1. Business

Fans' passion helps lure NCAA hockey championships to Tampa

Published Apr. 3, 2012

TAMPA — Linda Alfonso had never been to a Tampa Bay Lightning game. But last year, she caught playoff fever and went "all in" — as was the team's motto that adorned scores of signs posted all over the city.

She lived just down the street on Davis Islands from Lightning captain Vinny Lecavalier and his then-teammate Simon Gagne, and wanted to show her support. She went to a signmaker and created replica "All In" signs with the wording changed to "DI's In."

She had 30 made and asked her neighbors on the islands to put up the yard signs. She sold them at $8 apiece and soon had to order more. Not one neighbor balked. They were all in.

Because Tampa is, after all, a hockey town — one that will be hosting an estimated 18,000 fans for the Frozen Four NCAA hockey championships on Thursday and Saturday.

What, you ask?

Doesn't hockey and the Tampa Bay area seem as likely a match as ice cream in an oven?

But look at attendance figures.

Street and Smith's Sports Business Journal reported that the Lightning's average attendance increase last season was the highest in the National Hockey League, Lightning spokesman Bill Wickett said. This year, despite sliding out of playoff contention, the team's average attendance has increased from 17,269 last year to 17,981.

Compare those gains with the Tampa Bay Rays: Despite a third playoff appearance in the last four years, the team saw its total home attendance drop in 2011.

Or with the consistently blacked-out Tampa Bay Buccaneers, who had just two sellouts last year and none in 2010, when the team won a respectable 10 games.

When it comes to filling venues, the Lightning has averaged 96 percent capacity this season. The Bucs averaged 86 percent and the Rays averaged 55 percent in 2011, according to data compiled by ESPN.

The Tampa Bay area's support of the Lightning was a definite factor that helped persuade NCAA officials in 2005 to send the Frozen Four here.

"They do support hockey," said Kristin Fasbender, NCAA associate director of championships and alliances.

But where does the support come from? It's still a surprise to people like Alfonso, a native who doubted professional hockey would succeed when it arrived in Tampa in 1992.

"Down here, hockey was this esoteric game," she said. "You knew about it, but you thought it was played somewhere cold. And then it came here, and I thought it would never take."

Then she began to notice how many northern transplants were neighbors who hailed from hockey regions.

"I think we live in a community where a lot of people come from somewhere else," added Wickett. "A lot of people have moved down here from up North and a lot of them were probably hockey fans and they're raising their families to be hockey fans."

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But another reason fans cite for hockey's popularity has been the work of Lightning owner Jeff Vinik and team executives who cleaned up the team's logo and uniforms, and spent $40 million of private money to renovate the rebranded Tampa Bay Times Forum with updated seats and suites, a party deck, two Tesla coils that create a live lightning show, and a whimsical digital pipe organ that harkens back to hockey's early days.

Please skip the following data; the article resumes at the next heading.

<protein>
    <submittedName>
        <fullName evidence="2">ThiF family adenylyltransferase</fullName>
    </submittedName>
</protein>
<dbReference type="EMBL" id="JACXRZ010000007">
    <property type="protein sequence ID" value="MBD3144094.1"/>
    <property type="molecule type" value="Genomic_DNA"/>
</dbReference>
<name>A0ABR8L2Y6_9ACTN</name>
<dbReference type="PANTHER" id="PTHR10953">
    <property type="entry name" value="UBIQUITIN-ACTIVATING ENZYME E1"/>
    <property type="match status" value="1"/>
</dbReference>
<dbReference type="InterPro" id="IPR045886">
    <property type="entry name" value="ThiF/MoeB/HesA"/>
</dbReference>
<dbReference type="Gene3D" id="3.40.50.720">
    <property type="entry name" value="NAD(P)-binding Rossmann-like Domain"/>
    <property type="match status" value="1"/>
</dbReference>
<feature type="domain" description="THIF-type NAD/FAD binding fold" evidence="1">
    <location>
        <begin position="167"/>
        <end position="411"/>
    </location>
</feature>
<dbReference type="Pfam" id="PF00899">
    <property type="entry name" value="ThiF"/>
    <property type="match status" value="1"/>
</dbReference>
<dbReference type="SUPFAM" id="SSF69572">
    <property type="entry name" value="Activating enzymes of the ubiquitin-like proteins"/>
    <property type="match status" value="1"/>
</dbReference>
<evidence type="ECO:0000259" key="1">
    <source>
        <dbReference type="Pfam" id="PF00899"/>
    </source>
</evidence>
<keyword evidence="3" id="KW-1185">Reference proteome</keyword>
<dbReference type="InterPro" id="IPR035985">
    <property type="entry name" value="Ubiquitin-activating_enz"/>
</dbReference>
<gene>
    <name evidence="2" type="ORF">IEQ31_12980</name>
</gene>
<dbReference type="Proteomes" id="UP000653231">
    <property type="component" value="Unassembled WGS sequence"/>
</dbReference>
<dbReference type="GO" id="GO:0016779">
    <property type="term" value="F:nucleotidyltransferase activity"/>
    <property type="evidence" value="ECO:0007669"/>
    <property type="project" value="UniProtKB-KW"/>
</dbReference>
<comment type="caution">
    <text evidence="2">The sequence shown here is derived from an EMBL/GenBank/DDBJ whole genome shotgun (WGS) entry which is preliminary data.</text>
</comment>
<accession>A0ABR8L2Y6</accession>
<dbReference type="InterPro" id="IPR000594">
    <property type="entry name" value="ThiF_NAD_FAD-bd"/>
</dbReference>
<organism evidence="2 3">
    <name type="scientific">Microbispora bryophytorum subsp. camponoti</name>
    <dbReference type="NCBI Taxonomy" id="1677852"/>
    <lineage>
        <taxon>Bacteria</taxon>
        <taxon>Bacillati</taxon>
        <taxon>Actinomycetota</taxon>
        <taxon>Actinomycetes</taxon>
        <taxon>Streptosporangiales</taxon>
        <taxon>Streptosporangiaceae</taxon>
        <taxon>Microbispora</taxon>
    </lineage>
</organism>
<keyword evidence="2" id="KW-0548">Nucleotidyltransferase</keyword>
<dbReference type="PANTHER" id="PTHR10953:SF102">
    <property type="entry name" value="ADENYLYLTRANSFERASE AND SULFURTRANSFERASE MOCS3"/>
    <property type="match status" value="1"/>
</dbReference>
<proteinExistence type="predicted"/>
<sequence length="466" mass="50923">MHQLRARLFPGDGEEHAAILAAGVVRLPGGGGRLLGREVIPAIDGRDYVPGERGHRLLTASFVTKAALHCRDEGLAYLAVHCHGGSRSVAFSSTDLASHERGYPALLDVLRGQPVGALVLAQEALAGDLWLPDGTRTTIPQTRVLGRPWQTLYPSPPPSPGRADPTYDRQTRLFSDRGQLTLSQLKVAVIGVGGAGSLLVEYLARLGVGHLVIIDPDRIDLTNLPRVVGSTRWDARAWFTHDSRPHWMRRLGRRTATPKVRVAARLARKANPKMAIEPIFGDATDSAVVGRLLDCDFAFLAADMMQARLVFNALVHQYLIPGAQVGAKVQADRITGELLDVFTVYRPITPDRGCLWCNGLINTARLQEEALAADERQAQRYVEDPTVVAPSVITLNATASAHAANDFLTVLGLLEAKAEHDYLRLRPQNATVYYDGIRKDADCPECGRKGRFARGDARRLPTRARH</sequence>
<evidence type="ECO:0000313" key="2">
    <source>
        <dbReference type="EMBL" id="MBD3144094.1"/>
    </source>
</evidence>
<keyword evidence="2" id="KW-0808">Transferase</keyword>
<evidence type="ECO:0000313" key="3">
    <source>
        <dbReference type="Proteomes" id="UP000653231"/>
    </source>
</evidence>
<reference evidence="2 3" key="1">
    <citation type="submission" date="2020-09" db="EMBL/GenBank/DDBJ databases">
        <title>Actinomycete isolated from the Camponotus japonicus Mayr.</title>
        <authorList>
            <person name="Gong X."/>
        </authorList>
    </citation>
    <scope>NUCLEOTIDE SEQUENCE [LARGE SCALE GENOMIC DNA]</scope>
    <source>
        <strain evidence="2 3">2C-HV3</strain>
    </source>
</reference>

Season ticketholders also get hockey sweaters that include a sewn-in discount chip for concession stands.

"I just think the ownership of the Lightning has done a great deal to make an environment that was already fan-friendly better," said David Mangione, general manager and partner of Hattricks sports bar, a hockey hangout near the Times Forum.

Mangione, also a season ticketholder, said another factor makes hockey work here: A Lightning game seems to be more of a nighttime entertainment event when compared with Tampa Bay's other professional sporting events.

The venue boasts a VIP club and serves mixed drinks in its concourses. Located downtown in the Channel District, post- and pre-game parties and dinners can be just a walk away.

Buccaneers games, meanwhile, are often held under the searing sun at Raymond James Stadium, while Tropicana Field remains a drive from many downtown St. Petersburg bars and restaurants.

"It was definitely a vision by the ownership group to not just create a good game atmosphere but a fun atmosphere," Mangione said of the Lightning. "There's a percentage of people who don't go for the game, they go for the scene. There definitely is a lot more eye candy, so to speak. The bars are all updated and really nice. The suites are all updated and really nice.

"They have places where you and 10 friends can go to a game, and if you're not sitting together, you can all hang out," he said.

Justin George can be reached at jgeorge@tampabay.com or (813) 226-3368.


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